Georg BENDA (1722-1795)
Piano Concerto in F minor [19:02]
Piano Concerto in G minor [19:43]
Piano Concerto in G major [22:28]
Piano Concerto in B minor [19:26]
Howard Shelley (piano / conductor)
London Mozart Players
rec. September 2020 St John the Evangelist, London
The Classical Piano Concerto, Vol. 8
HYPERION CDA68361 [80:41]
Hyperion’s long-standing Romantic Piano Concerto Series currently numbers over eighty-three examples, since its inception in 1991. In 2014 it introduced a parallel series, dedicated to Piano Concertos of the Classical Period, and at the time I had great pleasure reviewing a CD of three piano concertos by Dussek, performed by that veritable champion of concertante underdogs, Howard Shelley, with the Ulster Orchestra. Seven years on, the series now encompasses eight CDs, the latest featuring four piano concertos by Georg Benda, again with pianist / conductor Howard Shelley, but with the London Mozart Players.
Georg Anton Benda – or to give him his Czech Christian names, Jiří Antonín Benda, was a Bohemian composer, violinist, and Kapellmeister, born into a family of notable musicians. He was nineteen when, in 1741, Frederick the Great bestowed upon him the position of second violinist in the chapel of Berlin. The following year Benda was summoned to Potsdam as a composer and arranger for his older brother Franz, who was also a renowned composer and violinist. Seven years later, Georg was appointed Kapellmeister to the Duke of Gotha, in Germany’s Thuringia, where he constantly honed his talent for composing, particularly religious music.
A stipend from the Duke allowed Benda to take a study trip to Italy in 1764, after which he returned to Gotha two years later, and devoted himself to composition. In 1778 he resigned his position, which allowed him to visit a number of major European cities, before finally living out his retirement in Köstritz.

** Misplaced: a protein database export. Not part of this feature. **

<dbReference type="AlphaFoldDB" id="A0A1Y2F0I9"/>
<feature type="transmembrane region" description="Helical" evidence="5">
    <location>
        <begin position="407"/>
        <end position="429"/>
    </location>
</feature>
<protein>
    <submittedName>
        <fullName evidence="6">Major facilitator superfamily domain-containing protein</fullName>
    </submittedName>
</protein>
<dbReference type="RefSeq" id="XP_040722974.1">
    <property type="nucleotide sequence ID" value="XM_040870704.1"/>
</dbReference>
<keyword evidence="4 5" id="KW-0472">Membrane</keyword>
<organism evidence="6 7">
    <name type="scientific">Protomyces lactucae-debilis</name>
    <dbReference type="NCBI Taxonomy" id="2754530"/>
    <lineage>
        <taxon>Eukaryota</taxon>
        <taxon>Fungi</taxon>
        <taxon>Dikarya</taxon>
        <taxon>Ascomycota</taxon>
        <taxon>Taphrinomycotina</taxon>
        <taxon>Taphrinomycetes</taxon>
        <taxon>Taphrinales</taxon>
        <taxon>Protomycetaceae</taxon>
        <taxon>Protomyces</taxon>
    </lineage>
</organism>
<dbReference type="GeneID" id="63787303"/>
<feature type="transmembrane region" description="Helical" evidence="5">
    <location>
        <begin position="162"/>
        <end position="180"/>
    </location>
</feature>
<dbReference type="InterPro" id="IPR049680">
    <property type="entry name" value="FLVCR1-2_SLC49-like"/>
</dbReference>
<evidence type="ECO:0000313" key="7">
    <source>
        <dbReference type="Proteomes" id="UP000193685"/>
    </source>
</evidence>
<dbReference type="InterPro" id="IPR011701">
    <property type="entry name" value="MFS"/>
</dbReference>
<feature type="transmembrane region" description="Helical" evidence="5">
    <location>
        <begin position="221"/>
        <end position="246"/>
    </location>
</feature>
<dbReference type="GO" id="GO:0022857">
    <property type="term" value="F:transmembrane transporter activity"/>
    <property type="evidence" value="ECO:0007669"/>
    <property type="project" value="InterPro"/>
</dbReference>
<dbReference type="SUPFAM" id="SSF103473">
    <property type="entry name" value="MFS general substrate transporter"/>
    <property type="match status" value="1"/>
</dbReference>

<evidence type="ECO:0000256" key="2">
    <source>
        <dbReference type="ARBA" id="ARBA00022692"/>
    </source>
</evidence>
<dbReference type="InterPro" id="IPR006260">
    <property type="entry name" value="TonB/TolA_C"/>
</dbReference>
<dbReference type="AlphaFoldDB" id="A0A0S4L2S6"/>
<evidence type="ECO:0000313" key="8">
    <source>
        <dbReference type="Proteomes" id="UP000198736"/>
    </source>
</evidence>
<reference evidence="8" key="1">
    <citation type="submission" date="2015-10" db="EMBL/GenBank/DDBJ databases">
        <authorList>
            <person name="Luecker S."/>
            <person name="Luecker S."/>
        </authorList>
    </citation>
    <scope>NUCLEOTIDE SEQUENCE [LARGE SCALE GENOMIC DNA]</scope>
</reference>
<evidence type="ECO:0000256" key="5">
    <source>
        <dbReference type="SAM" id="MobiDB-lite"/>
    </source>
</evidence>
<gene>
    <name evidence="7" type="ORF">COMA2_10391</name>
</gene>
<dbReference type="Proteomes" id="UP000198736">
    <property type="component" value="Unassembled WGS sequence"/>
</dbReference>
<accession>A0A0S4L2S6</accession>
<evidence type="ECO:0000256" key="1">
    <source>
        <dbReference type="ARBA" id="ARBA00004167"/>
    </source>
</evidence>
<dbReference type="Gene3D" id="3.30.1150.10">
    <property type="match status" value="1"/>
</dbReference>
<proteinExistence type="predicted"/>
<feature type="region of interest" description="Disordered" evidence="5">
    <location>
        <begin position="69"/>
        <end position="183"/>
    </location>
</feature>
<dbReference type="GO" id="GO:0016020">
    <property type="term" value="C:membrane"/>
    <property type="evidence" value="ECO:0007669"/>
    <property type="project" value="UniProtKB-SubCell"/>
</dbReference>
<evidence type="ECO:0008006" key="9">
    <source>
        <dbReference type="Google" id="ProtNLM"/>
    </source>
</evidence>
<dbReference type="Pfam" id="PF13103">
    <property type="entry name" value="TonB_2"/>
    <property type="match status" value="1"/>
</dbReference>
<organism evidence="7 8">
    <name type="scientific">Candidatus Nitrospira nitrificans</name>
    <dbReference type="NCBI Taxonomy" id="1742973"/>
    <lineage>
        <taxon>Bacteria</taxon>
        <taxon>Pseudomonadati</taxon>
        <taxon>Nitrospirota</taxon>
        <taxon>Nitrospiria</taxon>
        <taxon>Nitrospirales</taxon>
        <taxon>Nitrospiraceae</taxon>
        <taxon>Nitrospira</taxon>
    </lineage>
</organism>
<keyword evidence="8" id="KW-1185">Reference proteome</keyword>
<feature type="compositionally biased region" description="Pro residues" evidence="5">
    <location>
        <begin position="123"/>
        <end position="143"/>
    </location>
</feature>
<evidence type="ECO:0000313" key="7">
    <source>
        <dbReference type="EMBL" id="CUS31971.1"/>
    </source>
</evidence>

One thing that has been consistent throughout the original Romantic Piano Concerto Series, and now the Classical version, is the erudition of the accompanying CD booklet, and the current release is certainly no exception. Jeremy Nicholas has the knack of making the notes really informative, and couched in terms that can relate to all listeners’ musical experience and knowledge. Benda isn’t a major player, compared with CPE Bach or Mozart, but Nicholas’s appraisal doesn’t seek to make him one, something that does occasionally happen from time to time, when the booklet is trying to garner support for a decidedly-lesser individual. Apart from Benda’s significant stage works, he also contributed a quantity of church music and vocal compositions, sixteen keyboard sonatas and sonatinas, a flute sonata, some thirty symphonies, ten harpsichord concertos and eleven violin concertos.
In terms of what to expect as a listener, Benda’s concertos lean towards CPE Bach, in that, unsurprisingly, they both showcase a particular trait of North German composers at the time: dramatic and often rapidly alternating moods, sometimes known as ‘Affekt’, or the ability of music to stir emotions. All of Benda’s concertos here follow the classical three-movement design – fast, slow, fast – seen in those by Mozart and Beethoven, and which then became the norm in the Romantic Period and beyond.
Despite the series’ title ‘Classical Piano Concertos’, the opening Allegro from Benda’s Piano Concerto in F minor, which begins the CD, has a considerably more Baroque feel to it, than the Classical world of Mozart and Haydn. Indeed this is probably one of the best examples of where Benda and CPE Bach come together from the stylistic point of view. There is the expected busy orchestral exposition before the soloist enters – no contemporary fortepiano here, but the full power of a Steinway Grand. As the booklet confirms, the soloist doesn’t immediately take up and develop the opening orchestral theme, which would normally be par for the course with Haydn and Mozart, but seems content with a staple diet of runs, arpeggios, and broken-chords, while there is more of a Vivaldi-like feel to the more pulsating string accompaniment. Unlike Mozart and Haydn, Benda’s orchestra is for strings only, which requires some adjustment in terms of the keyboard part. Originally the harpsichord or fortepiano would assume the usual role of the continuo – providing a chordal ‘backing’ to reinforce the harmony, but which would not be viable when using an iron-framed grand piano. There is a conventional development and recapitulation, together with a short cadenza for the soloist, something which Benda includes in some of his concertos.